Any landscape would be glorious to me, if I were assured that its sky was arched over a single hero.—Journal, 26 September 1851
Cowards suffer, heroes enjoy.—Thoreau to H.G.O. Blake, 20 May 1860
Greatness is in the ascent. But there is no accounting for the little men.—Journal, 7 February 1841
I kept Homer’s Iliad on my table through the summer, though I looked at his page only now and then.—Walden
I walk out into a nature such as the old prophets and poets Menu, Moses, Homer, Chaucer, walked in. You may name it America, but it is not America. Neither Americus Vespucius, nor Columbus, nor the rest were the discoverers of it. There is a truer account of it in Mythology than in any history of America so called that I have seen.—"Walking"
It was not the hero I admired but the reflection from his epaulet or helmet.—Thoreau to H.G.O. Blake, 27 February 1853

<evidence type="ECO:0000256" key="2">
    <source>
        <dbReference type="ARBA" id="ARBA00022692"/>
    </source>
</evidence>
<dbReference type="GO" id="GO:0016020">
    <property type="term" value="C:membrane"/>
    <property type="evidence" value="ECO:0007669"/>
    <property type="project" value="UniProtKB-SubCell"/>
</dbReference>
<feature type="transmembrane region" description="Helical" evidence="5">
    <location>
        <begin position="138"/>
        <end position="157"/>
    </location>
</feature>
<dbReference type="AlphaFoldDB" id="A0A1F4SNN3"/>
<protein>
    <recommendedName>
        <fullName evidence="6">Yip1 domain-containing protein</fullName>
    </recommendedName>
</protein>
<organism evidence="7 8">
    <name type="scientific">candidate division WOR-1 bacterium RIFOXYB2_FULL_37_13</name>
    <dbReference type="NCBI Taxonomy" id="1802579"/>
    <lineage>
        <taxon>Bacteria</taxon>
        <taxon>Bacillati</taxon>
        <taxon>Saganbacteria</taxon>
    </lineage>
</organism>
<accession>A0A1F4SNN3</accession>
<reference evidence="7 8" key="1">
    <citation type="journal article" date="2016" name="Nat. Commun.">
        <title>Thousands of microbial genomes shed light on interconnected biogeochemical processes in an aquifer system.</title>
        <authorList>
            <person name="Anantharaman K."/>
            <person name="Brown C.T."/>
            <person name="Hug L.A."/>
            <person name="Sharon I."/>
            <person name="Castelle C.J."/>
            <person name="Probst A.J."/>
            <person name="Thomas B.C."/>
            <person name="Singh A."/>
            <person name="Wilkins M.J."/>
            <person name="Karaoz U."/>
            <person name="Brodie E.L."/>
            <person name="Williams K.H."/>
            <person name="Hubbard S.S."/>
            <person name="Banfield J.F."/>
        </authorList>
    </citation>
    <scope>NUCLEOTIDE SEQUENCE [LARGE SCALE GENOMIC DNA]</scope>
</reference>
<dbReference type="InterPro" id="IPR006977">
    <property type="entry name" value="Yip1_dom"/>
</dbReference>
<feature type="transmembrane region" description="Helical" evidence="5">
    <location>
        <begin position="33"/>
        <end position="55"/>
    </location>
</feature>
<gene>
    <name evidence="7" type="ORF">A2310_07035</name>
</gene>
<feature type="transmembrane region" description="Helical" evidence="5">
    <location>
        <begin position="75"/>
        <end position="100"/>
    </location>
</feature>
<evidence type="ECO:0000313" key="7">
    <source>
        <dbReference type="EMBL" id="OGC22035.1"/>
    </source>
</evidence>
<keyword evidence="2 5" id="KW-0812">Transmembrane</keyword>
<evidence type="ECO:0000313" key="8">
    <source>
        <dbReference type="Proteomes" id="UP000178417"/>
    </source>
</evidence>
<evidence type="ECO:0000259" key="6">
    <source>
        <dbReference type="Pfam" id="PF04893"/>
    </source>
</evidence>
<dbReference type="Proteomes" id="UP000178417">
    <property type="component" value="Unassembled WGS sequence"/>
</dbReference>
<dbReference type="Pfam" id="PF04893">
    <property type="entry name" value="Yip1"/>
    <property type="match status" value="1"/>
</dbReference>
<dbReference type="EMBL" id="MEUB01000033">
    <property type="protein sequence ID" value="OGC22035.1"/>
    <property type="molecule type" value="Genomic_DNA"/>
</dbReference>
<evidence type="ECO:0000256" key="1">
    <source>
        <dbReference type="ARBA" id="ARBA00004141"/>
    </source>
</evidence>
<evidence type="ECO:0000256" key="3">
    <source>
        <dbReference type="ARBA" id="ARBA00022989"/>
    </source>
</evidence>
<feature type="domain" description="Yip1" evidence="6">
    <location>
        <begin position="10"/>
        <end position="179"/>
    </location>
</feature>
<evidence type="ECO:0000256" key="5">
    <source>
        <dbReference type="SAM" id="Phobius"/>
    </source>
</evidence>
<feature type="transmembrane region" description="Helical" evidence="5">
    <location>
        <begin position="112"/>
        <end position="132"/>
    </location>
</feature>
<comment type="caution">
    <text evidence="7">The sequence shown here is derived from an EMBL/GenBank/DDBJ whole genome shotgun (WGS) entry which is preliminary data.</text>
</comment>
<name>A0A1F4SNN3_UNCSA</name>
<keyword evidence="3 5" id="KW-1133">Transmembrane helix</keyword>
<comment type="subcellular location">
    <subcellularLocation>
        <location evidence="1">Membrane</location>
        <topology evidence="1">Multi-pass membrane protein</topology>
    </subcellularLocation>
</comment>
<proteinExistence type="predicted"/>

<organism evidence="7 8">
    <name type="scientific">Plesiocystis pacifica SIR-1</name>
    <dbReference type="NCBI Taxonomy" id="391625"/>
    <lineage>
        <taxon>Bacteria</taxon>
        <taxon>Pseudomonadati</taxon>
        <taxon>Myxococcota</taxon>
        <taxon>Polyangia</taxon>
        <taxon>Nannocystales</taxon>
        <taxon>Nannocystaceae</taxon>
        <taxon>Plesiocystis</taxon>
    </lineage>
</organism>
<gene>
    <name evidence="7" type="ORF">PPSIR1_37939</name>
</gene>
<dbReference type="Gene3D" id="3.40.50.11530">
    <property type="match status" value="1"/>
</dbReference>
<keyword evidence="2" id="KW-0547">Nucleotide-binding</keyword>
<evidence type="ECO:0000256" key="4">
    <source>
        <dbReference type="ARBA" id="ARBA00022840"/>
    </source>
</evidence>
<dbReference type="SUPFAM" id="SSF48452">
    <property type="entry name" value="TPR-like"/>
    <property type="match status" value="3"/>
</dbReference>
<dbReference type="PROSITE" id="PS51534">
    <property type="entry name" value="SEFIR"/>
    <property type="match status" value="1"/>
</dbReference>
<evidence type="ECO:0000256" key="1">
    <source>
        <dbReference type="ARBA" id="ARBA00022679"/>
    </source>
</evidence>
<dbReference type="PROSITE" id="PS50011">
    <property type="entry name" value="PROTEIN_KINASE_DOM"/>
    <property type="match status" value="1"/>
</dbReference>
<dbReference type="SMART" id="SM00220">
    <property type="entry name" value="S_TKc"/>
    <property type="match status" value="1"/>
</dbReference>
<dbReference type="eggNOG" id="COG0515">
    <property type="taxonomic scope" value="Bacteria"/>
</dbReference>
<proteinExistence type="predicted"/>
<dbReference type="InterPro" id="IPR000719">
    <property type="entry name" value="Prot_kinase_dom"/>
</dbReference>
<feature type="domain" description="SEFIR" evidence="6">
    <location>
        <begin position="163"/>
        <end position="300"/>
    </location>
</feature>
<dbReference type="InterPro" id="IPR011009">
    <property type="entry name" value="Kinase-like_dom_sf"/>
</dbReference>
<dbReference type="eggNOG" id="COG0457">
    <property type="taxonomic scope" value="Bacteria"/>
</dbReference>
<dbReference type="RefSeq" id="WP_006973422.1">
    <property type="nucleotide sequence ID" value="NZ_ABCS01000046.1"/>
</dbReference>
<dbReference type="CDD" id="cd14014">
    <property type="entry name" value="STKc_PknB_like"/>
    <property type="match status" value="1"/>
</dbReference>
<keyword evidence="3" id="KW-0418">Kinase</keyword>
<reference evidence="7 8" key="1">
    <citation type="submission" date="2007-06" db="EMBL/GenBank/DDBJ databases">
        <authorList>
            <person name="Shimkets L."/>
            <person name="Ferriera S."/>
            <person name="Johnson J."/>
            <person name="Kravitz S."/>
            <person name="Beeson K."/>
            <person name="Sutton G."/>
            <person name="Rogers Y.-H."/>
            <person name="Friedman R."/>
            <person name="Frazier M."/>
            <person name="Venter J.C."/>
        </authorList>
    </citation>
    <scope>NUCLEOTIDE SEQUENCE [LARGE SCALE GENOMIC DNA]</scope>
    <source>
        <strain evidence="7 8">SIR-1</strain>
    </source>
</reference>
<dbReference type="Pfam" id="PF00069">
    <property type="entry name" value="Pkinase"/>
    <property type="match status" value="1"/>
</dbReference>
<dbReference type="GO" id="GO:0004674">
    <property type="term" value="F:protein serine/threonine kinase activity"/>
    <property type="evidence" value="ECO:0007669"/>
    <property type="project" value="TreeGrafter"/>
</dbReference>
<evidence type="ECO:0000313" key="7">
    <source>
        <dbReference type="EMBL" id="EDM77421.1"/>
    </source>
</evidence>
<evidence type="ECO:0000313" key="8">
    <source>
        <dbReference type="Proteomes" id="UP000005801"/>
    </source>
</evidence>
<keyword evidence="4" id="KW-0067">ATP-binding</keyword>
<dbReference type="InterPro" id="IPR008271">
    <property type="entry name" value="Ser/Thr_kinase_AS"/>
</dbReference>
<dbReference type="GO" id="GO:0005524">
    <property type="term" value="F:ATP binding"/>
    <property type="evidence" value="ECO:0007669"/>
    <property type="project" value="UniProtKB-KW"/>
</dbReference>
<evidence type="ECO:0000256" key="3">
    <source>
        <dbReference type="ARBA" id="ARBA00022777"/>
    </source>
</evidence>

Marching is when the pulse of the hero beats in unison with the pulse of Nature, and he steps to the measure of the universe; then there is true courage and invincible strength.—A Week on the Concord and Merrimack Rivers 
Morning brings back the heroic ages. I was as much affected by the faint hum of a mosquito making its invisible and unimaginable tour through my apartment at earliest dawn, when I was sitting with door and windows open, as I could be by any trumpet that ever sang of fame. It was Homer’s requiem; itself an Iliad and Odyssey in the air, singing its own wrath and wanderings. There was something cosmical about it; a standing advertisement, till forbidden, of the everlasting vigor and fertility of the world.—Walden
Revolutions are never sudden. Not one man, nor many men, in a few years or generations, suffice to regulate events and dispose mankind for the revolutionary movement. The hero is but the crowning stone of the pyramid,—the keystone of the arch.—Journal, 27 December 1837
The great person never wants an opportunity to be great but makes occasion for all about him.—Journal, 1 June  1841
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